When we think of the taumoko, tatau, pe’a, malu and in more modern times the sleeve, we think of the small intricate patterns interwoven together to create these masterpieces which reflect our culture, our tradition and our pride in our heritage. These patterns were inherited from our ancestors, passed down through generations and although they are similar throughout the Pacific Islands they are distinct to each culture in their appearance and meaning.
Now imagine that these could not be used freely by the people of Pacific as a tattoo design, tapa/Masi design, art piece, sculpture, or as a design on clothing, you were no longer able to use them or see them at celebrations of weddings, birthdays, graduations, ceremonies or funerals.
Now Imagine they were owned and trademarked by a corporation and you had to ask permission to use them or even pay a licensing fee for these.
This is the case for the 15 distinct Fijian Masi motifs below.
Fijian airline, Air Pacific rebranded as ‘Fiji Airways’ engaged celebrated local Fijian Masi artist Makereta Matmosi to develop the Masi symbol for their new identity.
Matmosi created a unique Masi symbol for ‘Fiji Airways’, “The circle has four crosses in the corners that indicate interconnection, like Fiji Airways connects people to the island.” A logo Air Pacific feels “embodies the spirit of the nation; it is something pure and hand-made that truly reflects the Fijian people, their culture, and the airline’s transformation.”
Air Pacific trademarked the ‘Fiji Airways’ logo in July 2012.
Air Pacific Trademark adverts - Fiji Times pages 46 & 47, 25th January 2013
On the 25th of January 2013, Air Pacific applied formally to the Registrar of Trademarks/ Solicitor General to exercise ownership or trademark rights over 15 of Fiji’s disctinct Masi motifs.
If the application is granted this gives Air Pacific/ Fiji Airways exclusive ownership and authority over these motifs and will limit cultural expression in Fiji. Air Pacific will then be able to license and charge for the use of these motifs as they see fit. These cultural expressions and motifs which have existed for generations and used freely by all Fijian and Pacific people including tattooists, Masi makers, craftspeople, fashion designers and artists will then be owned by a single corporate entity.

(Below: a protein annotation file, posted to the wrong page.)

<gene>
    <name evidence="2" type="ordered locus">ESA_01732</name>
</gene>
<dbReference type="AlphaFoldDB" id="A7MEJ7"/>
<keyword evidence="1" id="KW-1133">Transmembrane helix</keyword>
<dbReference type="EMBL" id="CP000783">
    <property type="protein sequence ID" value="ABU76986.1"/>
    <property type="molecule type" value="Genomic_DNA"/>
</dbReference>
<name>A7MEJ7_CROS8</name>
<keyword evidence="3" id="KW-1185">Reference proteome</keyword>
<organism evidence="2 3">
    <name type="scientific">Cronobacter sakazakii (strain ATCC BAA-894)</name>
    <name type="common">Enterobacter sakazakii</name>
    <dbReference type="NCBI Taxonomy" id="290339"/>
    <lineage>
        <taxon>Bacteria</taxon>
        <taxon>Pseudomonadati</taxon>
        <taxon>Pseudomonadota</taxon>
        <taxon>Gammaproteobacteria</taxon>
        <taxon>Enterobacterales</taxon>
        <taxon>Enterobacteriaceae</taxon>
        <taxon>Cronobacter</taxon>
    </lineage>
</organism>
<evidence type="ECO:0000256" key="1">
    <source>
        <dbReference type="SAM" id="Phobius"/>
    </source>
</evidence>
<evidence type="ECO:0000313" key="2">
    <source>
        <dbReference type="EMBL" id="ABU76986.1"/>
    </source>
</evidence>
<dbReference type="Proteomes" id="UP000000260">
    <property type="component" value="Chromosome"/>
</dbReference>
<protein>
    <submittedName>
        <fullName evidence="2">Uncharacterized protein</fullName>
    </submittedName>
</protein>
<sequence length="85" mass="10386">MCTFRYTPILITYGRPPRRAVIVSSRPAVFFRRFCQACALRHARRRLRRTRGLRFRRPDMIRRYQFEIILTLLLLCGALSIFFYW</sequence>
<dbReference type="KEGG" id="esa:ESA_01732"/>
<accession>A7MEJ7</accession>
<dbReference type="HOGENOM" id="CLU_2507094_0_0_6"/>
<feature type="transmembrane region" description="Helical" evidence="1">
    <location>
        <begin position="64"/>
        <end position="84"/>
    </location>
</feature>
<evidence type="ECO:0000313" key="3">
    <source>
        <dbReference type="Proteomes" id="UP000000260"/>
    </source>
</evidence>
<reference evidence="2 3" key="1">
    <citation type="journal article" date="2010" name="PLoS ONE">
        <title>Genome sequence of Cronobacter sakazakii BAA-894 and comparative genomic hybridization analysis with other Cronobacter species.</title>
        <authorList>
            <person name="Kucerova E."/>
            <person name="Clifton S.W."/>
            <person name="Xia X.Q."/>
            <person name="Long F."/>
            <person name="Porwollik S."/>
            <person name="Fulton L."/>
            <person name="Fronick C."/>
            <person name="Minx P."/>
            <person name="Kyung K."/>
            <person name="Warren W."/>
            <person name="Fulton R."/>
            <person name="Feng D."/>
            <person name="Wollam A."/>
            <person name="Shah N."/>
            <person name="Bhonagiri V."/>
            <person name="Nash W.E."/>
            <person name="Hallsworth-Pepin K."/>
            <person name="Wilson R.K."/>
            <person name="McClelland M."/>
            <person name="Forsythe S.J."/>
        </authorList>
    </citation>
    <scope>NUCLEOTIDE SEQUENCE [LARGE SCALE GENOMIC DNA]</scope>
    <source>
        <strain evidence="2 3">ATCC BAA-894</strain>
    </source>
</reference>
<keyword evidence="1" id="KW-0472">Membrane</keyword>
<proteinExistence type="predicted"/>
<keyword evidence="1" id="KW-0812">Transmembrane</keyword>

Air Pacific plan to use these motifs on the exterior of their planes, on livery, uniforms, bags and other merchandise.
The support and applaud is there for Air Pacific/Fiji Airways to showcase the Fijian culture and use the motifs, but the trademark application is what is in question.
In an attempt to prevent corporations like Air Pacific taking action like this in the future, a petition is being run asking that PM Bainimarama direct the Attorney General to review Fiji’s laws and to ensure protection of these masi motifs and other forms of traditional knowledge and cultural expression, from exploitation by foreign and commercial entities, and to ensure they remain freely available in the public domain for the future generations.
If you would like to object and SIGN the petition and SHARE please click here.
You are also able to view what additional actions you can take to show your disapproval including writing letters and emails. Details are at the bottom of the petition page.
To join the Facebook page and support the cause please click here.
The deadline for objections is the 19th of April 2013. Before this date copies of the petition will be delivered to the Prime Minister and Attorney General and Solicitor General/Registrar of Trademarks.
Whether or not you are Fijian, a stand is imperative to prevent applications from corporations like this trying to claim our cultural heritage and to encourage the Pacific governments to step in and sanction legislations to protect our Pacific symbols.
Special mentions to Pax Viti for organising the petition and Lice Movono Rova for co-ordinating most of the efforts to fight this application and raise the awareness.